Our last full day in Greece, Thursday, May 7, we visited the Mykonos Folklore Museum (according to Wikipedia: "the oldest house on the island houses a collection of 19th-century furniture, jewellery, ceramics, embroideries, marble sculptures, tombstones and a variety of other trinkets. The museum also pays tribute to Mykonos' traditional nautical roots with models of 19th-century Mykonian ships, maps and an anchor and canons used during the Greek War of Independence.") and Panagia Paraportiani (the Church of Our Lady) (again, according to Wikipedia: "The building of this church started in 1425 and was not completed until the 17th century. This impressive, whitewashed church actually consists of five separate churches attached all together: the four churches (dedicated to Saint Eustathios, Saint Sozon, Saint Anargyroi and Saint Anastasia) are all on the ground and constitute the base of the fifth church that has been built on top of them."). I sat in the hot sun to get the view of the church I wanted for my sketch (I usually try to avoid the sun, but sometimes one must sacrifice oneself for one's art).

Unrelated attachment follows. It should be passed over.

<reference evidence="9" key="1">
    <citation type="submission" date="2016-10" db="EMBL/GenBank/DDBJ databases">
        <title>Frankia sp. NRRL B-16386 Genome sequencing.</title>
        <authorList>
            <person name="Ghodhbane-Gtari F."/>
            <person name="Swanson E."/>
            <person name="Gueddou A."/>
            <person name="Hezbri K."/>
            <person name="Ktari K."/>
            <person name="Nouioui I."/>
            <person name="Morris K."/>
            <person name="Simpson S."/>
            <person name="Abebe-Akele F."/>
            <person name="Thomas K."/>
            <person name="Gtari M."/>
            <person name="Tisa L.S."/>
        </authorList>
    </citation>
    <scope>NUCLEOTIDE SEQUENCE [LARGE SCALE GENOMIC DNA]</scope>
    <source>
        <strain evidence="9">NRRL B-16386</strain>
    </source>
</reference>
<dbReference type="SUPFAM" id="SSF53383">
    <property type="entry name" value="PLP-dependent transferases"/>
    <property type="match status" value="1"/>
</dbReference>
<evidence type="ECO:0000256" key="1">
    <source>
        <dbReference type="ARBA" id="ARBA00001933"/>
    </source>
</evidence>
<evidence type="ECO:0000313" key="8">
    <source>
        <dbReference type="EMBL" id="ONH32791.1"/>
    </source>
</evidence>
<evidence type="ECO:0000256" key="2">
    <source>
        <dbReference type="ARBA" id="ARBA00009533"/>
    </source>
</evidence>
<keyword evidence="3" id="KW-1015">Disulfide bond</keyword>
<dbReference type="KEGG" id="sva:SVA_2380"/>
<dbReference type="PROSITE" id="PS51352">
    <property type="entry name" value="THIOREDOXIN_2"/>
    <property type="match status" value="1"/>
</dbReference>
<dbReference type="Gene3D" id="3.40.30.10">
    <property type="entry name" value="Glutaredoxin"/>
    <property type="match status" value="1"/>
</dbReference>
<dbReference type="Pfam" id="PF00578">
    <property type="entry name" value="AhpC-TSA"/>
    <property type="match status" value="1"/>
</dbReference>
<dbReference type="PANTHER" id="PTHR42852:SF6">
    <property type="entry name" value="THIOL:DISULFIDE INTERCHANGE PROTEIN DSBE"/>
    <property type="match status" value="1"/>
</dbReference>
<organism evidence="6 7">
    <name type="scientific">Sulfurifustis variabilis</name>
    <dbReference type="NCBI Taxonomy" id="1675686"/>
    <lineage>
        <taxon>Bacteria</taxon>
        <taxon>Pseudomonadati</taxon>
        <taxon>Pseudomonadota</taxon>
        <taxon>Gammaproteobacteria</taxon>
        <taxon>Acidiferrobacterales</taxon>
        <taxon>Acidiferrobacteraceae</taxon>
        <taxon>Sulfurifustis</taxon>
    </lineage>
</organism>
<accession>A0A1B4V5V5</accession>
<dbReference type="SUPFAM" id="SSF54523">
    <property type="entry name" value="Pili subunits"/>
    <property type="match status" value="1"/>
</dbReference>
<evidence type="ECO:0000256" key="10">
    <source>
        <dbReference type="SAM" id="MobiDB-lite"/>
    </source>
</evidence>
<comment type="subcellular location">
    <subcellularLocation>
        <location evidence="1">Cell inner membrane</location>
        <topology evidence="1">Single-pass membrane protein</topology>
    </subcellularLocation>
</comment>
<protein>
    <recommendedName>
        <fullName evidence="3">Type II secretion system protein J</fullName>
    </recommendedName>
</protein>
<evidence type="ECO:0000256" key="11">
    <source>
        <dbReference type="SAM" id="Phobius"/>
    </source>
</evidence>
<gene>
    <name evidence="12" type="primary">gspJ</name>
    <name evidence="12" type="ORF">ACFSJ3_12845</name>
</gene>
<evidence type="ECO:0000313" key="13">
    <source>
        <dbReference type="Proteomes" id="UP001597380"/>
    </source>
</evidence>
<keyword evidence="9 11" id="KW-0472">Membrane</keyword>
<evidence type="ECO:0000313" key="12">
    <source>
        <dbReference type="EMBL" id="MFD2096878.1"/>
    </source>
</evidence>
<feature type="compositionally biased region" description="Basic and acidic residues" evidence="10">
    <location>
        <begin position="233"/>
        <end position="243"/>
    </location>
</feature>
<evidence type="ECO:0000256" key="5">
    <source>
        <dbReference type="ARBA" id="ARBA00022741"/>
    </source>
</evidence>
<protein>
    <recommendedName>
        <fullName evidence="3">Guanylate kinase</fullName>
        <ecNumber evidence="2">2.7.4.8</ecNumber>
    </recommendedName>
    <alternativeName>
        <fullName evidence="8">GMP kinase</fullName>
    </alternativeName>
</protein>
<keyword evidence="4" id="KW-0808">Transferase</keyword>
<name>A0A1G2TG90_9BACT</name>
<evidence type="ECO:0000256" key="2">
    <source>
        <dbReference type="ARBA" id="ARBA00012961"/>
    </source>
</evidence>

Church in Mykonos

Here is my map of all of the places I visited (except for Delos, which I didn't know I was going to visit when I made the map).


Early Friday morning, May 8, I flew from Mykonos to Athens to Philadelphia to Dallas/Fort Worth to Tulsa. I was supposed to fly from Philadelphia to Chicago to Oklahoma City, but my flight to Chicago was delayed and I was very likely going to miss my connection to Oklahoma City, so I was re-routed. Luckily, my husband was picking me up, and I was able to call him before he left for the airport (since it's about an hour and a half drive from either airport to our home). There were still delays, so I arrived home at about 3:00 Saturday morning. My luggage, however, didn't arrive until Monday, May 11. I've been lucky in my travels; this is the first time my luggage has been delayed. I was VERY glad to get it back!!